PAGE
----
Psst, looking for a cheap place to live? Just how cheap can you buy a home for in some of America's biggest cities?

Check out Countrywide's website of homes they have for sale: http://www.countrywide.com/purchase/f_reo.asp

On that site, you can find homes as low as:

--$1 in Detroit (!)

--$950 in Cleveland

--$1,200 in Buffalo, N.Y.

--$1,900 in St. Louis

--$5,900 in Pittsburgh

--$7,900 in Dallas

--$9,900 in Chicago

--$9,900 in Jacksonville, Fla.

--$24,900 in Denver

--$28,900 in Worcester, Mass.

--$39,900 in Sacramento

--$53,900 in Las Vegas


Questions? Comments? tradertalk@cnbc.com

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  Wednesday, 23 Apr 2008 | 9:35 AM ET

Boeing's Nice Earnings vs. Weak Water IPO

Posted By: Bob Pisani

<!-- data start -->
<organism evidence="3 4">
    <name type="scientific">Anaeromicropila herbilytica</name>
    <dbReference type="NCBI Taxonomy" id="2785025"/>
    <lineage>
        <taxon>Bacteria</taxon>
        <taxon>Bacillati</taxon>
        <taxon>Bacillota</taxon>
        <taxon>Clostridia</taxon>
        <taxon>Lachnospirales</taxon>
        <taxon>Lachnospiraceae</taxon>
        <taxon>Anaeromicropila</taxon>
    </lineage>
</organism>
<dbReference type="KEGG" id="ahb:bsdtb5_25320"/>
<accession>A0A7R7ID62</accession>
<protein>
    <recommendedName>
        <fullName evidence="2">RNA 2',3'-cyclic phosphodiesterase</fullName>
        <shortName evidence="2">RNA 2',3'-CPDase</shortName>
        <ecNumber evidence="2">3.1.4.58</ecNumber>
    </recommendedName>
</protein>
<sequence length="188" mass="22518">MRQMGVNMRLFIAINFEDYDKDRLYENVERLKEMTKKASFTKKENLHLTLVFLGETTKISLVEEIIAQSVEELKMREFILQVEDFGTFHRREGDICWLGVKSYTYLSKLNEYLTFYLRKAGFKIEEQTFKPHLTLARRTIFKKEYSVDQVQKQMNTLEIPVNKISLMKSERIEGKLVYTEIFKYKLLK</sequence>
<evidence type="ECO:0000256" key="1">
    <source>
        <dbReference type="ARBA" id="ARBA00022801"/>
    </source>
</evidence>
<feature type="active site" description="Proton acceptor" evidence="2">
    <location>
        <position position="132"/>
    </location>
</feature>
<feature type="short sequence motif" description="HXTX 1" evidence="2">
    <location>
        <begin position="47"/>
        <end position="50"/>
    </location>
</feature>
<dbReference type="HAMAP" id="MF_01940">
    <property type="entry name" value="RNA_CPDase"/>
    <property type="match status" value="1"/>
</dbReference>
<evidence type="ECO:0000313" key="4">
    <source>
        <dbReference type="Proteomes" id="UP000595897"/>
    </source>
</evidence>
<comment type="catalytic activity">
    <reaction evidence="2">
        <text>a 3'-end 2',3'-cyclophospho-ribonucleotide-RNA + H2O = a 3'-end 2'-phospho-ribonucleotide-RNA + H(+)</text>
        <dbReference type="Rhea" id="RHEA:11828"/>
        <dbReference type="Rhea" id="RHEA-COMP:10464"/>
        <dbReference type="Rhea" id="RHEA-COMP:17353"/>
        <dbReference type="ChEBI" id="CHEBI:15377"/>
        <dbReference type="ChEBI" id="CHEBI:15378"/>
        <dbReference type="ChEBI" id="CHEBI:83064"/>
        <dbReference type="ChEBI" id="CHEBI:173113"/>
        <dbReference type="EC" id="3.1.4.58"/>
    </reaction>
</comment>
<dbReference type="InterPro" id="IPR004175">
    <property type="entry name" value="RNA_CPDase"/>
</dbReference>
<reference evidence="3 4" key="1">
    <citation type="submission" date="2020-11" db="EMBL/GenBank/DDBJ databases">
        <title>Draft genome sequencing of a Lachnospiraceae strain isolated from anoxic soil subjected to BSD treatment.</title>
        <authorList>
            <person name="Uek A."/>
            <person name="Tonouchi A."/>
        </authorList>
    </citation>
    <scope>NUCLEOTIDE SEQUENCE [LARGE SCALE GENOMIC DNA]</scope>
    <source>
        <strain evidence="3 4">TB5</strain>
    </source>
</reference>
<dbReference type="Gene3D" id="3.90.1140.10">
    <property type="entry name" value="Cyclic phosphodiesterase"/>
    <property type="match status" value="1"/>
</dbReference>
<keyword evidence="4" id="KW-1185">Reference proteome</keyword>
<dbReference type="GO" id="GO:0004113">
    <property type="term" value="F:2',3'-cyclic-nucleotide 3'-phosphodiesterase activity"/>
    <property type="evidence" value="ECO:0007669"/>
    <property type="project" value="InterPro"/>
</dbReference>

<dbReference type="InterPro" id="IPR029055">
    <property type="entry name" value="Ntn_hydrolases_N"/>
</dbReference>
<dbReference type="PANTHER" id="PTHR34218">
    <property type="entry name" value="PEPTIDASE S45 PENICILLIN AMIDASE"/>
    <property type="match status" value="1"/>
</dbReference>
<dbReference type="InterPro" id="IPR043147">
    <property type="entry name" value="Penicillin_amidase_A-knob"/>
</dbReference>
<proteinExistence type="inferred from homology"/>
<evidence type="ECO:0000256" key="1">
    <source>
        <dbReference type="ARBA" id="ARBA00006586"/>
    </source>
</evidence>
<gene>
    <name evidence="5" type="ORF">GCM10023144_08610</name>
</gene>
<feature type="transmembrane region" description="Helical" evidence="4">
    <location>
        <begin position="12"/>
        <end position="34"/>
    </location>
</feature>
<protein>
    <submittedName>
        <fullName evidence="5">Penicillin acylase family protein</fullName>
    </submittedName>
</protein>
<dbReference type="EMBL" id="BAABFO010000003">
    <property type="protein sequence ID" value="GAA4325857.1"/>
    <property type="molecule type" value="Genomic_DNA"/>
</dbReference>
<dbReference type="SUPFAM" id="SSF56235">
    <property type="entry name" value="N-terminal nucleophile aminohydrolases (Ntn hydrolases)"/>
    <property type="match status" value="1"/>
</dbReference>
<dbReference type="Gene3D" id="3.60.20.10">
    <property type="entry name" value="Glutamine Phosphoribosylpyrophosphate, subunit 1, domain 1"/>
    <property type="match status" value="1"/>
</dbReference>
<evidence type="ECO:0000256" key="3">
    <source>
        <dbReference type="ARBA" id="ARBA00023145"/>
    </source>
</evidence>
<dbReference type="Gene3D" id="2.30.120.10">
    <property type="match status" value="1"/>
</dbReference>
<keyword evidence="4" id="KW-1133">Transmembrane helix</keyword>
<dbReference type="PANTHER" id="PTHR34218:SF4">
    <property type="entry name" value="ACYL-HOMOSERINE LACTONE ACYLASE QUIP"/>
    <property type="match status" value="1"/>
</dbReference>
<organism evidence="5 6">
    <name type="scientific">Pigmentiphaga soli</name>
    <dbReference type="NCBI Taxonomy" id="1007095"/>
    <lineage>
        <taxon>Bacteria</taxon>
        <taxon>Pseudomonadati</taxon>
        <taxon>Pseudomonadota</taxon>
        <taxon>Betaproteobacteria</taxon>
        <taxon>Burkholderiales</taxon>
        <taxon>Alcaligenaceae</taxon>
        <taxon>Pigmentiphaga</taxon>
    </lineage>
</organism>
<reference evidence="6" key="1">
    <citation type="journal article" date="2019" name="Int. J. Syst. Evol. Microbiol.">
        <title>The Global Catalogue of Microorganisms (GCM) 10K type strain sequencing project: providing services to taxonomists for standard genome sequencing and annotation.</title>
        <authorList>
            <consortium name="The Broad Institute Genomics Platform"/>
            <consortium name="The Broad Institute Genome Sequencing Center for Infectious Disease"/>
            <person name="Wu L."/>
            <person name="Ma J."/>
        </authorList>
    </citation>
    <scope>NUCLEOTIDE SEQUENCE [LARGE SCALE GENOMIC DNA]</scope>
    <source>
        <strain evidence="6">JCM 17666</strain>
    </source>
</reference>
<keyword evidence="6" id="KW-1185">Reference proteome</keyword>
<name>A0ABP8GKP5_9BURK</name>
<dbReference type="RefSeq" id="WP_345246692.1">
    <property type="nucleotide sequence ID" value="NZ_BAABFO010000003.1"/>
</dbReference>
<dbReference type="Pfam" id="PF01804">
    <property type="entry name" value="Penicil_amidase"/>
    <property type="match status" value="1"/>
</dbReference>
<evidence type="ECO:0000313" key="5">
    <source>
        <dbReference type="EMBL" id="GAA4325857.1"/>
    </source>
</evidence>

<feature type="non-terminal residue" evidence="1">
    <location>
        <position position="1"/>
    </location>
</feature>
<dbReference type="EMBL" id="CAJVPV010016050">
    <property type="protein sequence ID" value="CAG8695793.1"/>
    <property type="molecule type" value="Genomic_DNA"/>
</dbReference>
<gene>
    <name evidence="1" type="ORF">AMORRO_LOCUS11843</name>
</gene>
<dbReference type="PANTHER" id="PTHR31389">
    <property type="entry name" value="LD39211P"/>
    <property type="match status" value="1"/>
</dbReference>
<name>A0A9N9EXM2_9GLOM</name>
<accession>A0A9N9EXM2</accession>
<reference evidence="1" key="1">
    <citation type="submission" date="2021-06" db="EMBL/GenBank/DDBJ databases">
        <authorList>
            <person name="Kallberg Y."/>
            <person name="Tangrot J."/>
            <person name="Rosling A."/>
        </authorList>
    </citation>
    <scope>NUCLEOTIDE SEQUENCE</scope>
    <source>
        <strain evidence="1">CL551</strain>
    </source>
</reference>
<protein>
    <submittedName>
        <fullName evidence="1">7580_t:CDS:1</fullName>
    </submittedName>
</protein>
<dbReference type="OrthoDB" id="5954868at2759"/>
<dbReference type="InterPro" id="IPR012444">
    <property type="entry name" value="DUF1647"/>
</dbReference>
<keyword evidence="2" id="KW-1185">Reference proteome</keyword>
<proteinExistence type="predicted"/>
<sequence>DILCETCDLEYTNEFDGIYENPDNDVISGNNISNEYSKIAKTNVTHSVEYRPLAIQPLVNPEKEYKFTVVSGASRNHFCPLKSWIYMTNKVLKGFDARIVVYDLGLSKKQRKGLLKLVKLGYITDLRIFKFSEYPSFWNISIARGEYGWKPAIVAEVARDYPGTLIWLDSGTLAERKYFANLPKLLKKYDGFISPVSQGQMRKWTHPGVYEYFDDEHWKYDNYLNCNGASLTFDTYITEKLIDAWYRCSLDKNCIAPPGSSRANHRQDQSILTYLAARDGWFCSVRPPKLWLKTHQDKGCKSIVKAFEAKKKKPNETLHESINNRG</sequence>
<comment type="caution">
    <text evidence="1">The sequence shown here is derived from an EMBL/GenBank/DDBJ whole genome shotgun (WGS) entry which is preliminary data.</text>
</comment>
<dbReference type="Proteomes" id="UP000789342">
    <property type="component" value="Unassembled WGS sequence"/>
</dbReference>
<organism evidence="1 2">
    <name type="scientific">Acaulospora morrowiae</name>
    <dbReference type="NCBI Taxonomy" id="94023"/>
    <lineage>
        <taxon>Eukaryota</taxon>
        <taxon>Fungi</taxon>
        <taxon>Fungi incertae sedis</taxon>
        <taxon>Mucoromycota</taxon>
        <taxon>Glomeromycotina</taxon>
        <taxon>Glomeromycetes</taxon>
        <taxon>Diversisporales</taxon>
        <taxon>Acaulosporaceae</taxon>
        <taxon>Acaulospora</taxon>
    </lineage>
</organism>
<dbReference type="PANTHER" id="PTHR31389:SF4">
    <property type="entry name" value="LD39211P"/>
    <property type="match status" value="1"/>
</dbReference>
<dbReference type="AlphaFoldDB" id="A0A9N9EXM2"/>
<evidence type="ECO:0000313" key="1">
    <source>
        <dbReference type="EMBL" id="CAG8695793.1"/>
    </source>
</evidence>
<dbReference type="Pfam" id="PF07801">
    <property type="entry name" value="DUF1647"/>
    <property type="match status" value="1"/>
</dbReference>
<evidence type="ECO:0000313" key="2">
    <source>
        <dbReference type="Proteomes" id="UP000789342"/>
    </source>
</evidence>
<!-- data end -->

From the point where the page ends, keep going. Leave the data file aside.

Futures about flat as oil is at least down a bit this morning. Earnings were mixed, and an IPO pricing was a bit disappointing.

Boeing earnings better than expected: $1.62 vs. $1.35 est. Reaffirmed 2008 guidance of $5.70-$5.85. For 2009, guidance of $6.80-$7.00 is about in line with expectations.

Ryder handily beat earnings estimates, and raised full year forecast to $4.55-4.75.

How much money can an airline lose? Delta lost $6.4 billion, or $16.15 a share. Its merger partner Northwest reported a net loss of $4.1 billion, or $15.78 a share.

What happened to American Water Works? The IPO price talk was 64 million shares at $24-$26; it priced 58 million at $21.50. This IPO had been postponed before, in November, as the company cited unfavorable market conditions.